I've been retired for the past 3.5 years. I had to adopt my 3 grandkids 7,8, & 10. I'm currently renting which feels awkward because I've own my own home since the day I turned 21. I feel kids should have some place to call their own. The rent that I'm paying should easily pay any mortgage payment. My only hesitancy is at my age do I really want the stress of starting over again in a new home? On the other hand am I being selfish in not considering my grandkid's needs? I didn't mention that I'm a single grandfather raising the 3 kids on my own.
Thanks for starting a discussion thread! Your situation is very unique; however, I’d like to direct you to a few discussion threads that touch on the topic of mortgage in retirement:
Re: Mortgage at retirement
Pay Off Mortgage or Beef up retirement
Additionally, check out the many comments on this blog post:
What will happen if you carry a mortgage in retirement?
Thanks for the additional info. If I didn't have the additional responsibility my decision would be an easy one. I still would buy a home but a smaller one. The rent I'm paying would easily pay a payment. If I had to have financing I would look for one with a 5 year term or less.
I'd also like to introduce you to bamagirl, who shared that she is in a similar situation as you in her introduction: My Introduction.
Doing the "right thing" is a good decision, some would simply say "it's not my problem"! There are many articles on rent vs. buy; I struggle with this all the time. I like your idea of downsizing and buying. I think that's what I would do. Good luck to you, you're a good guy.
Hope you sometimes do get a break (from caring grandkids).
I do. My sister and some other volunteers have stepped up to give me some needed R&R
You amaze me! Don't think I could do what you accepted. I hope that you have lots of moral and real support.
By no means am I a hero. I’ve always tried to error on the side of what’s right as a oppose to what’s convenient. In doing so I’ve been blessed with everything I need except “me time”. For that I’ve been able to find volunteers that will babysit and give me some needed time to myself. Looking at the big picture I guess I’ve been completely blessed.
Funny how nowadays a house (as a home) is viewed as a necessity, whereas when I was a little boy, I lived in an apartment and shared a room with my brother and grandmother; we got along just fine. Did not move into a house until my parents finally built one, I was almost 18.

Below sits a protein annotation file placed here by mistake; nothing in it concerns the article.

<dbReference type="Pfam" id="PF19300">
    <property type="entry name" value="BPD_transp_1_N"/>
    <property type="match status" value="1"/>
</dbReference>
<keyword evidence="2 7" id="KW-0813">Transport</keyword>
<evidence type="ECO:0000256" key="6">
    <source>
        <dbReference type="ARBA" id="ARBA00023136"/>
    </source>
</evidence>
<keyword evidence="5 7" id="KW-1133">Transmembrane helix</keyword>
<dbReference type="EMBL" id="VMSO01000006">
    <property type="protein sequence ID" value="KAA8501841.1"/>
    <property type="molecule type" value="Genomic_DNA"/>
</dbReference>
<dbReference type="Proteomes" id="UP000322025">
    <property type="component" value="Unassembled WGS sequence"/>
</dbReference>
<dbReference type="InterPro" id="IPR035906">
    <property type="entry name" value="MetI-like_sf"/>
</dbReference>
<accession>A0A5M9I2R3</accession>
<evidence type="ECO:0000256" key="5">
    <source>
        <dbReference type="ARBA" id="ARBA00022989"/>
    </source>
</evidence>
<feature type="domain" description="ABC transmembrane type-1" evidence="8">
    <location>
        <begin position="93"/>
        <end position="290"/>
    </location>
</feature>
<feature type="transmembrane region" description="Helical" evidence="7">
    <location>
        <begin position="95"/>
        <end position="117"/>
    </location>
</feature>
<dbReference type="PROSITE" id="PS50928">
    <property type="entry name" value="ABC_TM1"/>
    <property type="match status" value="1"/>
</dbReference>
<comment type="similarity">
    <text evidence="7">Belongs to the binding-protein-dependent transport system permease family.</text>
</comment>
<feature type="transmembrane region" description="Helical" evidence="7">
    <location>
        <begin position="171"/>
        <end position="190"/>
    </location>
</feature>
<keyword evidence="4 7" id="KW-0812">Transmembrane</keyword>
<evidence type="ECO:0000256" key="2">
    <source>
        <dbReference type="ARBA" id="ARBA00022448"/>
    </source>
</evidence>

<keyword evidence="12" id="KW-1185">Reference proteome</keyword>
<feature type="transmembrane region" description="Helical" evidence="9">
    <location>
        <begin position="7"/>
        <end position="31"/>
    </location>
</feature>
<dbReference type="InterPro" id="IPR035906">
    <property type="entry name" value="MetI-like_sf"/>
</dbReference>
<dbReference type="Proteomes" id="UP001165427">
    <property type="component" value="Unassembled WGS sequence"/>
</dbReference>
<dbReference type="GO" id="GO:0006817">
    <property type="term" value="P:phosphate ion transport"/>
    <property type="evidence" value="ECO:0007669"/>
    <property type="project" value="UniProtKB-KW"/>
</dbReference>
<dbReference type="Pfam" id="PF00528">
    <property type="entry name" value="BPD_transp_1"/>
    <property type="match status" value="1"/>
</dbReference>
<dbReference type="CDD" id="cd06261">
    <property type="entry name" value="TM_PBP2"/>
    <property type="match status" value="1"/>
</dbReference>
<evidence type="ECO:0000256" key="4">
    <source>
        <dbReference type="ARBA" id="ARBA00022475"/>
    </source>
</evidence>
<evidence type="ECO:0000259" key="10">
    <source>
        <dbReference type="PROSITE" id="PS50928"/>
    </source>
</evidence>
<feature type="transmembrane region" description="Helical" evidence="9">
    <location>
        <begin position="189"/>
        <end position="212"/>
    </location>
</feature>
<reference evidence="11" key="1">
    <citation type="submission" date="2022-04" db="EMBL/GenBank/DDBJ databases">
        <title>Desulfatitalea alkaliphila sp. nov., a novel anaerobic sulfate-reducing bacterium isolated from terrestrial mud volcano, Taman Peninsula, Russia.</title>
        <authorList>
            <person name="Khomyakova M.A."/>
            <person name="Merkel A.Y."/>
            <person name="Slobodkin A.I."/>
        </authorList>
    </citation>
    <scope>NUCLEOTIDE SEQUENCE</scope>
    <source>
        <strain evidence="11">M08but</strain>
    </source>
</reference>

I think the last thing you need during retirement is a house, no matter how good a condition it is. You will need to shovel snow, cut grass and that is the easy part, how about fixing the hot water heater in the middle of the night, because of a leak, or having to pay an exhorbitant service charge to a plumber because you can no longer change a trap.
Use the money you would have paid for the house and either live off it, or better yet invest it. Then you will know every month what your expenses are, and if you want to take a trip, you do not need to worry about leaving the lights on or removing advertisements from your mailbox.
I rent, have access to a gym, have a reserved parking place for my vehicle, and anytime anything goes wrong, I call the office and have the technician fix it. Granted I sometimes have a neighbor with a barking dog, but most often a simple call to the office and they send a letter asking the perp. to calm things down.
Sorry if you are set on a house, but I just love my life and the freedom of renting. Plus when I am gone, it will make things a lot easier on my kids, no probate needed, even with a will.
I'm not sure if you saw this, but an article on the Woman2Woman community may be helpful: Older Parents, Younger Children. The article touches on a variety of areas that older parents (or grandparents raising children) should take into consideration, including insurance, estate planning, paying for college and saving for retirement.
Just got your comment about "Older Parents, Younger Children" and I find it thought provoking to say the least.
At the risk of being politically non-correct, I would like to add this comment: I believe that part of the problem we are facing today, such as young adults going on shooting sprees, an increase in allergic reactions, increased cases of autism and other ADD issues, I believe these problems stem from folks waiting longer and longer to have children.
I am not an MD so I cannot speak for women who choose to have a baby at a later age, but as a man, I can guarantee that the male sperm quality is heavily dependent on age as well as other factors, including smoking, alcohol, poor diet, as well as stress, which cumulatively destroy this quality over time.
If women want to have their children later rather than sooner, and I can understand this tendency for both narcissistic as well as economic reasons, then they should have much younger husbands or have their husbands save their sperm in their younger years in a sperm bank, for later retrieval.